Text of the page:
Next stop: Sarajevo

Peeling my T-shirt away from my hot, sticky skin, I stepped off the ancient train and onto the platform, closely followed by my four friends and our enormous rucksacks. After a very long day winding our way south from Budapest, it was a huge relief to have arrived in Bosnia at last. The temperature at that time of day was perfect; the smells and sounds of the city greeted us on a lazy breeze as we entered the Sarajevo night.

All tiredness from a whirlwind month backpacking our way around Eastern Europe suddenly faded, overtaken by the giddy excitement of discovering a brand new city in the dark. With salty cheese pastries in hand we wandered through the Turkish Quarter, past lively cafes, ornate mosques with towering minarets and into the chaotic streets of the bazaar. Here we found all kinds of everything on sale: fancy tea sets, gleaming silver trays, rugs, pots, jugs, hookah pipes - all beautifully arranged on wooden trestle tables outside the shops.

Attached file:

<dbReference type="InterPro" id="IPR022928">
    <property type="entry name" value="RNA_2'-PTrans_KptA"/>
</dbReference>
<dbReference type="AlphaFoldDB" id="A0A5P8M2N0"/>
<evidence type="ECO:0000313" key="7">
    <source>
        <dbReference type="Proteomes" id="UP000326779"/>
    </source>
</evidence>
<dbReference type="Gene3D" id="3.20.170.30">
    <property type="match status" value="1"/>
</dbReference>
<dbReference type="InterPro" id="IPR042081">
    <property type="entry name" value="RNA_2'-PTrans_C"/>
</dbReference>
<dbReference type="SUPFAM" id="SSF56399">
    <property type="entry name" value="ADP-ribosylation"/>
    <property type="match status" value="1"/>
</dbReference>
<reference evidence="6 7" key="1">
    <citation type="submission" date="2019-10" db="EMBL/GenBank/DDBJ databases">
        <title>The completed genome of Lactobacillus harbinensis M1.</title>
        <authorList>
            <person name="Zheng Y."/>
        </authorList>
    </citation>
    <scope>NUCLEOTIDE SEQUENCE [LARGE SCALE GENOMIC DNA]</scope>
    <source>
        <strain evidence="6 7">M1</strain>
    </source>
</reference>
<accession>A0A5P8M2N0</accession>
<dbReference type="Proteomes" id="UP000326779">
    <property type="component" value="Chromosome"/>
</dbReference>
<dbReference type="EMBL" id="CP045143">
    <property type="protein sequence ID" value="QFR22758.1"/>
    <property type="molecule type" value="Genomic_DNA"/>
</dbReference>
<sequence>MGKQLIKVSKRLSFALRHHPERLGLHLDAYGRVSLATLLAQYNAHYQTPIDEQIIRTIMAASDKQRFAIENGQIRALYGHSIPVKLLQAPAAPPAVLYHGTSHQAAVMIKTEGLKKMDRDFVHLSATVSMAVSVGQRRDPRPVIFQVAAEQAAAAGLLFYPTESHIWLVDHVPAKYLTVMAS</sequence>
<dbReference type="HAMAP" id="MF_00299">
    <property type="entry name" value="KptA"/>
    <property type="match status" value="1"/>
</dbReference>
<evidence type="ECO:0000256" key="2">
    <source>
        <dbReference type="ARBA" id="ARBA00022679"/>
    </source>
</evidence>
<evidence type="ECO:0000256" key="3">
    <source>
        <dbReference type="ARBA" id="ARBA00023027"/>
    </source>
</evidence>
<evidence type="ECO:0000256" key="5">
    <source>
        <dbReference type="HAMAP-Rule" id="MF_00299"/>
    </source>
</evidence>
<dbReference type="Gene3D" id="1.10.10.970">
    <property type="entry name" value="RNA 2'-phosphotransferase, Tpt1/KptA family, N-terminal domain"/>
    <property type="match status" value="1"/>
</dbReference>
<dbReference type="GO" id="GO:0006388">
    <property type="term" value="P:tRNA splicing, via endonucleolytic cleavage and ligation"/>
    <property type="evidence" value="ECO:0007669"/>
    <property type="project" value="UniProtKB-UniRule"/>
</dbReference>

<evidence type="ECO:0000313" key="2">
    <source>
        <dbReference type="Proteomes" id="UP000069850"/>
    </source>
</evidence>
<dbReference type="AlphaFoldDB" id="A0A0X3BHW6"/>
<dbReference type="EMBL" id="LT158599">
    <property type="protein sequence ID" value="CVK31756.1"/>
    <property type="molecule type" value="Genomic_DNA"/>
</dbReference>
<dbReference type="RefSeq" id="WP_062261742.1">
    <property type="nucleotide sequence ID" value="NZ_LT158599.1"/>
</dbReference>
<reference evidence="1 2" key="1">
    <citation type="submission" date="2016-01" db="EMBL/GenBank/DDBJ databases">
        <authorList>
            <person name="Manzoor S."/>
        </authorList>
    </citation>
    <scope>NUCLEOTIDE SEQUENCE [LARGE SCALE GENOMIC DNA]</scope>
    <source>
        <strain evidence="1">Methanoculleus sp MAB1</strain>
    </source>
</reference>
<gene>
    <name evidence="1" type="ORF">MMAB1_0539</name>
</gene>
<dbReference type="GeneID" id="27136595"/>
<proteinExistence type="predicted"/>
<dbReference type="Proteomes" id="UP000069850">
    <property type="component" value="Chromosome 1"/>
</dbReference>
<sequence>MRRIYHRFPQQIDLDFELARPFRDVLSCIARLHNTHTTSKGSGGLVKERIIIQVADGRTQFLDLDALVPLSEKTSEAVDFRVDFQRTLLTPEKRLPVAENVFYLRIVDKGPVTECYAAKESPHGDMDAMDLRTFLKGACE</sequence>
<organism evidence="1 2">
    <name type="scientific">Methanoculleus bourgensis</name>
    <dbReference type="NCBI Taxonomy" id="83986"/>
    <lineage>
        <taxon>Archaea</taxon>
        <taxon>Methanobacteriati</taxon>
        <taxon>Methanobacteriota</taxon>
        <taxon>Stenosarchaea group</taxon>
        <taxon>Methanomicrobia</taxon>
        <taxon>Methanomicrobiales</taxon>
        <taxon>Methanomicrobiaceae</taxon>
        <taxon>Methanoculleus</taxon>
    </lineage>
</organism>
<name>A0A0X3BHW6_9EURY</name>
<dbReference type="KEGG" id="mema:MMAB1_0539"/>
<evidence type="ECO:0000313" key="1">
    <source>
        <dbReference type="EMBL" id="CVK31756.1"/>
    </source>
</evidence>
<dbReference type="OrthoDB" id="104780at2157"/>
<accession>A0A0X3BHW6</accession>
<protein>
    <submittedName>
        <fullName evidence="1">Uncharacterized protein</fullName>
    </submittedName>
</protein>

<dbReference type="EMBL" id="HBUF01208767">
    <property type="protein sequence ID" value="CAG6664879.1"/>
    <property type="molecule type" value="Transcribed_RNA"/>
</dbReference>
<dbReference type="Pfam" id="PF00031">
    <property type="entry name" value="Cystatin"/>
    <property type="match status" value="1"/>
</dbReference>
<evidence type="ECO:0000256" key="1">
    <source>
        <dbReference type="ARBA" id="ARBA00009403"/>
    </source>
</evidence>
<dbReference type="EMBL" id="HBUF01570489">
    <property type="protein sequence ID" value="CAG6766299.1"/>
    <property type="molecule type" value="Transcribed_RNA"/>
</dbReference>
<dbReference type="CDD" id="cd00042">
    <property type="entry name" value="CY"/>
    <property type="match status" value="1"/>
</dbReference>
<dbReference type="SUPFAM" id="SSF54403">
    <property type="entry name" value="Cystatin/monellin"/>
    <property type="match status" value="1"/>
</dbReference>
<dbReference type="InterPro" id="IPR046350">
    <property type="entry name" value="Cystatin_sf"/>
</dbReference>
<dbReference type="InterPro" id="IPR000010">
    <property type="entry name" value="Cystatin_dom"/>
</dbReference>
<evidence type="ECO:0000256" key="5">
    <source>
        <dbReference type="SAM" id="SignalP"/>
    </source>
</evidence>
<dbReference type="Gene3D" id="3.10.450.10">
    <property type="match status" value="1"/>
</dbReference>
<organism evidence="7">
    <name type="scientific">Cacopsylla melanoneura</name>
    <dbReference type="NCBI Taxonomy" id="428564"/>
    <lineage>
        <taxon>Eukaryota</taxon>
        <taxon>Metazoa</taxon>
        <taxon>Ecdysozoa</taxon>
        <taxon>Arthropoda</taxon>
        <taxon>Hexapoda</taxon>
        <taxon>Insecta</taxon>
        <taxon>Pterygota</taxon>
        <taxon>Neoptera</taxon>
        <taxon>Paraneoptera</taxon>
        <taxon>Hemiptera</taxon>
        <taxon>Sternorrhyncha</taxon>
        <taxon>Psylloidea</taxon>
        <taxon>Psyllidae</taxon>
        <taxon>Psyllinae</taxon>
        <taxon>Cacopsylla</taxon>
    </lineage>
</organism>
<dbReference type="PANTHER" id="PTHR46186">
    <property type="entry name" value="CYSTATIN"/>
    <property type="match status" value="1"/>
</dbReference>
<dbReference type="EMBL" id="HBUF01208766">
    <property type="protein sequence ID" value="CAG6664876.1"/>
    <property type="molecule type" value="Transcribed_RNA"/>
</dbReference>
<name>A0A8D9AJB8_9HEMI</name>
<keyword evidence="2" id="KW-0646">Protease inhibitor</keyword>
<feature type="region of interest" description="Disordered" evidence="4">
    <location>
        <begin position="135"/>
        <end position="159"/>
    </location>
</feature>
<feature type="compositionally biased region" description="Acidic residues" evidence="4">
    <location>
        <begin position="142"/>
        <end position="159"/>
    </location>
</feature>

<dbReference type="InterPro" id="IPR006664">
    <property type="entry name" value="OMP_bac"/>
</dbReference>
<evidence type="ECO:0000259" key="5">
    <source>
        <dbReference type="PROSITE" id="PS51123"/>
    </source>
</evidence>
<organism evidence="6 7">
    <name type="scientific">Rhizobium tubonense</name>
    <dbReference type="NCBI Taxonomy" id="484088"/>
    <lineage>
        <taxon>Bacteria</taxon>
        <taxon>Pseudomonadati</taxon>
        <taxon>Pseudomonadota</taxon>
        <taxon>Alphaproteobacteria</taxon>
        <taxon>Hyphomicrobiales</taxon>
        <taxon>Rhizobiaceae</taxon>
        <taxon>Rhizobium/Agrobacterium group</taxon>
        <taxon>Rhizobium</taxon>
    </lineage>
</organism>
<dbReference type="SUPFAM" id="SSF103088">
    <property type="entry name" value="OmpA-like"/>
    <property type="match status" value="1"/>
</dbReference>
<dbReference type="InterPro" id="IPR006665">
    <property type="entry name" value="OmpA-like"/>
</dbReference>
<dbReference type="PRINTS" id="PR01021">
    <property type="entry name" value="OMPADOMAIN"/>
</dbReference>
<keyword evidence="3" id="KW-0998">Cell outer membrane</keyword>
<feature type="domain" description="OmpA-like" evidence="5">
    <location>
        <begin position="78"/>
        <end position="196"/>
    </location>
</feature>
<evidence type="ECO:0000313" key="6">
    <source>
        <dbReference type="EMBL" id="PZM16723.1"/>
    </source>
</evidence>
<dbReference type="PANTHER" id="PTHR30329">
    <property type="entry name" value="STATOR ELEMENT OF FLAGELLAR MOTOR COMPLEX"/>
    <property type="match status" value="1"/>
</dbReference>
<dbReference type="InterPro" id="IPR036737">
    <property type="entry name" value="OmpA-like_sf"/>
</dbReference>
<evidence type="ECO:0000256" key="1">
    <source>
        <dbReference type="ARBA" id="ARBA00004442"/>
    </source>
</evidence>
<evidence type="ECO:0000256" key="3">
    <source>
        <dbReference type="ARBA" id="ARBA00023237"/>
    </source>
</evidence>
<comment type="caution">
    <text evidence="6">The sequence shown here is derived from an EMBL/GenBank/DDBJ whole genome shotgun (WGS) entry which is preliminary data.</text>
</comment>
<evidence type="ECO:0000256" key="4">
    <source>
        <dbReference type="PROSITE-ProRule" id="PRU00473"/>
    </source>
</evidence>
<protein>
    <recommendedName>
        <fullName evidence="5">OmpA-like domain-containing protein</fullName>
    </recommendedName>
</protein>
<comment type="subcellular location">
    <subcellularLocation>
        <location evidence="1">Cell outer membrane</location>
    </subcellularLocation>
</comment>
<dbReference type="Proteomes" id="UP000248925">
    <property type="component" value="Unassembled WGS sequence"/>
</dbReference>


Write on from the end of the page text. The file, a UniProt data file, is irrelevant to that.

The dusty stones, still warm underfoot from the day's sun, were interrupted here and there with splashes of red resin - 'Sarajevo roses' that mark the sites of mortar shell explosions. Vestiges such as these of the siege opened up before us as we walked; walls riddled with bullet holes surrounded a building lying in ruins, a cemetery full of headstones all dating back to the mid nineties lay peaceful amid the hustle and bustle of the city. Whilst these reminders were never far from the surface, when faced with the fairly mundane reality of everyday life going on around us trams rattling past, couples out for an evening stroll - it was hard to comprehend that just a few years ago people here were living in constant fear.

Eventually we emerged from the narrow streets into a square where flocks of pigeons were gathered around a central fountain. We sat for a while and took in our surroundings: the modern, high-rise buildings in the distance beyond the Old Town, and beyond that the steep hills encircling Sarajevo on three sides. Today just a few twinkling lights from houses perched on the hillsides looked back at the city. Sitting on the steps that night I contemplated the prospect of snipers hiding amongst the trees above us, with perhaps this very square in their sights an extremely sobering moment.

E Poppe

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